KEEPING TRACK - Frank Shorter

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KEEPING TRACK - Frank Shorter

Written by Rod O’Donnell on 29 September 2016.

Whether you were a runner during or before the “running boom” of the early ‘70’s or have joined the millions who now take part in the sport, you will enjoy My Marathon, Reflections of a Gold Medal Life, by Frank Shorter, with John Brandt. Shorter, the 1972 Gold Medalist in the marathon at the Munich Olympics and the second place finisher at the ’76 games in Montreal, recalls the quest for these medals. Equally interesting are the stories of the camaraderie that he shared with his Florida Track Club teammates, and the impact that an abusive father had on his life.

Brandt is a noted sports writer. Among his publications are articles in Runner’s World Magazine and the books, Duel in the Sun and 14 Minutes, about the life of legendary runner and coach, Alberto Salazar.

Many refer to Shorter as the “father” of the explosion of distance running in this country. His dramatic win in Munich is considered a major catalyst that encouraged the average person to take up the sport for both fitness and competitive reasons. Symbolic of this pattern is the number of participants in the New York City Marathon. In 1970, 127 runners entered the race. The number increased to 50,229, in 2015.

The accounts of training during his storied career and the relationships with the other members of the Florida Track Club will rekindle memories of those who shared similar experiences in other settings. Names such as Jack Bachelor (Miami of Ohio,) Jeff Galloway, and Kenny Moore, all members of the F.T.C. will add to the memories. All three of these men went on to have an impact on running, as coaches or authors. Shorter also tells of the time spent training with the great Oregon distance legend, Steve Prefontaine; the fact that he was the last person to see Pre before an accident took the distance legend’s life is especially poignant.

Another interesting part of the book is the description of the major role that Shorter played in changing the rules concerning amateurism and his fight against performance-enhancing drugs in the sports of track and field and road racing.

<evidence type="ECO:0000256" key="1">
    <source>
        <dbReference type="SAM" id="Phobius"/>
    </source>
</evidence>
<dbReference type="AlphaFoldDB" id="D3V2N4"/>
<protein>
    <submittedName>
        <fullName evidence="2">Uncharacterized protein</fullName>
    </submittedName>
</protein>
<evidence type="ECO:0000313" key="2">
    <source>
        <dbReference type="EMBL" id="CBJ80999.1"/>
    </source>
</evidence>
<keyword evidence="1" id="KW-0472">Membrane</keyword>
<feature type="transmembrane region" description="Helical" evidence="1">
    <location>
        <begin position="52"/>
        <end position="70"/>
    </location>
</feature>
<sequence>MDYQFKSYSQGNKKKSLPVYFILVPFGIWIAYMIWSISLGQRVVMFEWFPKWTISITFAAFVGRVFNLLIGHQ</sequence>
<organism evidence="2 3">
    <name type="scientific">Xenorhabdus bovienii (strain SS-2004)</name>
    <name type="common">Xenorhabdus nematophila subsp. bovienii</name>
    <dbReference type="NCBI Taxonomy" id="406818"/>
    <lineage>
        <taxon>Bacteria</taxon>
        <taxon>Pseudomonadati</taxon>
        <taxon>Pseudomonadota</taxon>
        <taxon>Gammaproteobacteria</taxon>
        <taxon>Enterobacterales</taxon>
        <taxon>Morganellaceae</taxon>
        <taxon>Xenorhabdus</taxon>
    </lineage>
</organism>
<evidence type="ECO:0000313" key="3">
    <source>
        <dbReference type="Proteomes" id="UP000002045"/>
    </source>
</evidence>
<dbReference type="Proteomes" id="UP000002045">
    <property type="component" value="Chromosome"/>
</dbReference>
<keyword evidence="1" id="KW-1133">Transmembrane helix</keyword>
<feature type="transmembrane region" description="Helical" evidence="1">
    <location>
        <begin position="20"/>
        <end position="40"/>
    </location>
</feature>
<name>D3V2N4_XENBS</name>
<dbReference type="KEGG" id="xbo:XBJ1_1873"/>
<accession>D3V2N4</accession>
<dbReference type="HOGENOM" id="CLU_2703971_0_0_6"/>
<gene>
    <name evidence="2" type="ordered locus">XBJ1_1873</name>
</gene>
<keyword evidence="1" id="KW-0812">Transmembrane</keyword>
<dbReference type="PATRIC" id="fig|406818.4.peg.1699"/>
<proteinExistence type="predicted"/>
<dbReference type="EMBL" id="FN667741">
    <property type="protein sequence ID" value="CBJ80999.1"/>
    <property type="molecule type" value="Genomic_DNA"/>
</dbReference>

In contrast to the modern approach seen in many training programs, he competed frequently, did not back down significantly before races, and ran high mileage consistently. The Olympic champion describes his training from 1970 to 1980 as averaging 17 miles a day, running seven days a week, 52 weeks a year. Much of this was done at an altitude of 8,000 feet.

The reader will be inspired, informed, and impressed by one of America’s greatest distance runners. His story will make a lasting impression, as it tells of a time when the love of running served as the primary motivator to achieving excellence in the sport.

Yours in track,

Rod O’Donnell

Read more of Rod O’Donnell’s Keeping Track articles on -

KEEPING TRACK, Two Iconic Coaches -

KEEPING TRACK -  Caldwell Story -

KEEPING TRACK - Furman Elite Training Group -

Keeping Track - 2 Divisions for 120 Lacrosse teams?

Boy's Division II and Division III -

Boy's Division I -


KEEPING TRACK - Football and Track Athletes -

 The Ohio High School Athletic Association State Cross-Country Championships -

Cross Country -

 Track Faces Challenges that could have adverse effects thus causing severe damage -

Marketing Track & Field -

Student Athlete’s Questions -

The Need to Speak Up -

A new book by John McDonnell -

KEEPING TRACK - From September-October 2013 print RUNOHIO -

Random Thoughts -

Another Division I institution has dropped its men’s track program -

 Ohio University Athletic Department's Worst Decision -

Life Lessons from Cross Country -

Ten Pledges for Cross Country Coaches -

London Olympics -

 Improving as a Coach –

You Only Go Around Once -

Dear Jesse Owens –

West Virginia State Cross Country Championship –

SPIRE Institute -

Why is the OHSAA Treating Cross Country Different than All of the Other Sponsored Sports?

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